The Michigan Department of Health and Human Services (DHHS) reported Tuesday that 103,186 total Michiganders have tested positive for COVID-19 and 6,495 have died from the virus — an additional 718 cases and 15 deaths since Monday. Eight of the deaths were identified during a vital records review.
DHHS also reports that an additional 10,634 Michiganders have been identified as “probable” cases for COVID-19, as well as 272 probable deaths. The department began tracking probable cases on April 5.
After combining the state’s confirmed positive cases with probable cases, the total is 113,820 statewide cases and 6,767 deaths.
The virus has been detected in all of Michigan’s 83 counties. Wayne County leads the state with 15,831 confirmed cases; Keweenaw County, located in the Upper Peninsula, has the fewest confirmed cases with two. The state’s COVID-19 fatality rate is currently at 6.3%.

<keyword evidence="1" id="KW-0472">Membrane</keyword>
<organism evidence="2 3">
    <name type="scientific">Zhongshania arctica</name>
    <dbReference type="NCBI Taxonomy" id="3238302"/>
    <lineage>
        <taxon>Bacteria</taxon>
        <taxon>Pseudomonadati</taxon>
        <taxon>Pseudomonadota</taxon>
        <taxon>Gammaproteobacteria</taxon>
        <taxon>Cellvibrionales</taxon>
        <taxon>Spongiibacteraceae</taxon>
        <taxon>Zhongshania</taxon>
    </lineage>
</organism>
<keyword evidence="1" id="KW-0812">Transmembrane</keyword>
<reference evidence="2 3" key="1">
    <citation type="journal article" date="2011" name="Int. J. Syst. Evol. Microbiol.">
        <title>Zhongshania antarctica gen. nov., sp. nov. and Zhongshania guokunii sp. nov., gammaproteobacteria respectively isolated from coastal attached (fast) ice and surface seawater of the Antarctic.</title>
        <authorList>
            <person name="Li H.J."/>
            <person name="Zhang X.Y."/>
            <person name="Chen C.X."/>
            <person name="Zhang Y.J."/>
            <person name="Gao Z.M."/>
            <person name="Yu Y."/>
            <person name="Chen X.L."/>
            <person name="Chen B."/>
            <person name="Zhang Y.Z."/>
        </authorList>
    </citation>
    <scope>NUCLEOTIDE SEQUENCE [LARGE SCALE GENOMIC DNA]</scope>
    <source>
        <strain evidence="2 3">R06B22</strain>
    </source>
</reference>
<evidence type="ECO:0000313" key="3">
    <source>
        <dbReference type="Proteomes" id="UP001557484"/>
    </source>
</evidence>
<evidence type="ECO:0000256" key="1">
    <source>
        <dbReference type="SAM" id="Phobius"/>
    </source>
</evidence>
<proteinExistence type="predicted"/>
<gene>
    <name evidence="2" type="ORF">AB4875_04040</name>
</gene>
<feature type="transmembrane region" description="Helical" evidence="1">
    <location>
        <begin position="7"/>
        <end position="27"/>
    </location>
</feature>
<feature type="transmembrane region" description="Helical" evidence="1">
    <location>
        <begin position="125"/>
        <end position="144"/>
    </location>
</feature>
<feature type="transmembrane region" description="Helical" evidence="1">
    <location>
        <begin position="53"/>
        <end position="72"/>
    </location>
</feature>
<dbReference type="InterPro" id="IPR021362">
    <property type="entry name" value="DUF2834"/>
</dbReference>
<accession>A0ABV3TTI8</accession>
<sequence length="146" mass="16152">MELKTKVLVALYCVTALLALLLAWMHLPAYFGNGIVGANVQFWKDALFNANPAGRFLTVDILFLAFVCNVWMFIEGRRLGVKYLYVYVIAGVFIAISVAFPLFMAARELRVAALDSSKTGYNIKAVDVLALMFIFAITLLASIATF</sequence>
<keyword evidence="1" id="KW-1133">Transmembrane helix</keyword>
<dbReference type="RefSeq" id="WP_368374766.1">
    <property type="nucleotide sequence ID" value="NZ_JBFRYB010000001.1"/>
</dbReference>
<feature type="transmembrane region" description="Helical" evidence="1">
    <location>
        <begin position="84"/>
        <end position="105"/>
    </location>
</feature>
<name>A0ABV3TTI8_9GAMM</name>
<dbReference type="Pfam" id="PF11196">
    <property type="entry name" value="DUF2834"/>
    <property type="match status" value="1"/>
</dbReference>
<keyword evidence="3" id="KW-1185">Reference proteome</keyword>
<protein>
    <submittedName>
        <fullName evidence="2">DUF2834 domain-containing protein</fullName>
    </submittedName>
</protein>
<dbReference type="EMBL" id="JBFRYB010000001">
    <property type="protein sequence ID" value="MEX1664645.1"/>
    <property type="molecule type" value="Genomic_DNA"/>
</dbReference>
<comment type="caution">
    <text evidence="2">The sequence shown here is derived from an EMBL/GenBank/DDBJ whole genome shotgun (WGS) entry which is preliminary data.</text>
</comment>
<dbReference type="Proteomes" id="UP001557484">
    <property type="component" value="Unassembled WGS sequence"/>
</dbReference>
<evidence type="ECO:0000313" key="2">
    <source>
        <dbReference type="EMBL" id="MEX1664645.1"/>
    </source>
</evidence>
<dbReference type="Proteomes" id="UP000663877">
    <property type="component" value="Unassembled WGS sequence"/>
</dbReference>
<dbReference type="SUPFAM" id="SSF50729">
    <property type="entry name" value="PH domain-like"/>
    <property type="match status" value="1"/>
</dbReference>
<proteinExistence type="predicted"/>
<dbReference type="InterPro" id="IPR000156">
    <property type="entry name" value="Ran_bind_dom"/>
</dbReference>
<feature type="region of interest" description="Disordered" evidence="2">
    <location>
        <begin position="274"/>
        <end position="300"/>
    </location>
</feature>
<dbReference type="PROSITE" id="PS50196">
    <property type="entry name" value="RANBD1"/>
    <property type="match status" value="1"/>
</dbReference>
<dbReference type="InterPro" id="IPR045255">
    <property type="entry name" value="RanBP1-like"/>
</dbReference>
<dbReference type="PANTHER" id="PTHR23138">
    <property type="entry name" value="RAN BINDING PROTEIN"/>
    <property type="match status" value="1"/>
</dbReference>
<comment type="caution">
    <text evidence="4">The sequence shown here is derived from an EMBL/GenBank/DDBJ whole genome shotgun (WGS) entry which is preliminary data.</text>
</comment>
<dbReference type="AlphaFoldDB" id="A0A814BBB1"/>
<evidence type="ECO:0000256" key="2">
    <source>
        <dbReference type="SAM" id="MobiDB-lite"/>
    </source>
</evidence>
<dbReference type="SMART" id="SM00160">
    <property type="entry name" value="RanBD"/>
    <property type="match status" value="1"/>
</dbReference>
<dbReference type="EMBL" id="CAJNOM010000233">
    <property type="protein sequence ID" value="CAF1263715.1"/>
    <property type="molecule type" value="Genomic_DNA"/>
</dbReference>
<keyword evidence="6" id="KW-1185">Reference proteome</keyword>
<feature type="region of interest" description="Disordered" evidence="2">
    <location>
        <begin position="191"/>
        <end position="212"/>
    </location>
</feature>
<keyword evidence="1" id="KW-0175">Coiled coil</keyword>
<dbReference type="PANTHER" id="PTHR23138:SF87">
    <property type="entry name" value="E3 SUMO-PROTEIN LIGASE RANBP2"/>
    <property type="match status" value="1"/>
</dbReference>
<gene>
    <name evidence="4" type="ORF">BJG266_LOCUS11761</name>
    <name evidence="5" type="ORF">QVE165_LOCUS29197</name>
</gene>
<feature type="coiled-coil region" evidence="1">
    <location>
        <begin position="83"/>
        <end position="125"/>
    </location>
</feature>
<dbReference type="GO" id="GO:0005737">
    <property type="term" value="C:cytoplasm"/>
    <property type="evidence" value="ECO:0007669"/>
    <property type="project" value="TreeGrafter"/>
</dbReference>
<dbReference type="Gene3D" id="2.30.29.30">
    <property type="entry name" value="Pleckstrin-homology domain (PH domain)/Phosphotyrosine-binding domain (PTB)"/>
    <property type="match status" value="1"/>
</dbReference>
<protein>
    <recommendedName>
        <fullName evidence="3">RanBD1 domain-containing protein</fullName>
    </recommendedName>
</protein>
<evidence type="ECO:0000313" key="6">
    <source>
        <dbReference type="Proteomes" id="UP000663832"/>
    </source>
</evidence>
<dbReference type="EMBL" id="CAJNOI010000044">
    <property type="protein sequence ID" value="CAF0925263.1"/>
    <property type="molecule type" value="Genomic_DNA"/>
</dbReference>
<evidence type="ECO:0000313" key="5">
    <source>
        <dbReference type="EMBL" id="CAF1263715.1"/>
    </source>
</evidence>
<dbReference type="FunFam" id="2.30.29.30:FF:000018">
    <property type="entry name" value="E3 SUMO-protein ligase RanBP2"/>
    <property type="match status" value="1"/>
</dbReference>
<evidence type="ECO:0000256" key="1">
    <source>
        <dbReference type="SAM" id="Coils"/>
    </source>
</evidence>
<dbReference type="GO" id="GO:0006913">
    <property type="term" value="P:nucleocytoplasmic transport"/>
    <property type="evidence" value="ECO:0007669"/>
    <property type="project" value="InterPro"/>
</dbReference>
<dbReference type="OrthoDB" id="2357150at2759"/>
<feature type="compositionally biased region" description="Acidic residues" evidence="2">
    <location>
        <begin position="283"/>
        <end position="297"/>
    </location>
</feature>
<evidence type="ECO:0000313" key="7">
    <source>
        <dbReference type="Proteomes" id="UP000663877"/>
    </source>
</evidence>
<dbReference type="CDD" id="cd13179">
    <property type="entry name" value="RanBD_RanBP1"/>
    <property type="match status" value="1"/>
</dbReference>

DHHS announced Tuesday that it will no longer be updating COVID-19 data on Sundays, including new case numbers, deaths and testing.
“At this time, reporting on Sunday rather than Monday is not critical to our understanding of the virus,” said DHHS Director Robert Gordon. “This change will allow staff who have not had a real day off since February to get some relief and allow the department to prioritize more valuable data reporting, including school outbreak information.”
As of Sept. 6, Sunday and Monday data will both be reported on Mondays, including Labor Day.
The department said weekend data is “often erratic and generally lower than other days due to reduced testing and lab staffing.”
DHHS said the department reviews trends based on the number of reports for each date that individuals experienced the onset of symptoms and not the daily reported cases which represent the day test results were received.
The first two cases of COVID-19 were reported in the state on March 10. Gov. Gretchen Whitmer declared a state of emergency that day.
Johns Hopkins University reports that there are more than 25.5 million confirmed cases worldwide and more than 852,405 deaths. About one-quarter of those are in the United States, where 6 million confirmed cases and 184,114 deaths have been recorded.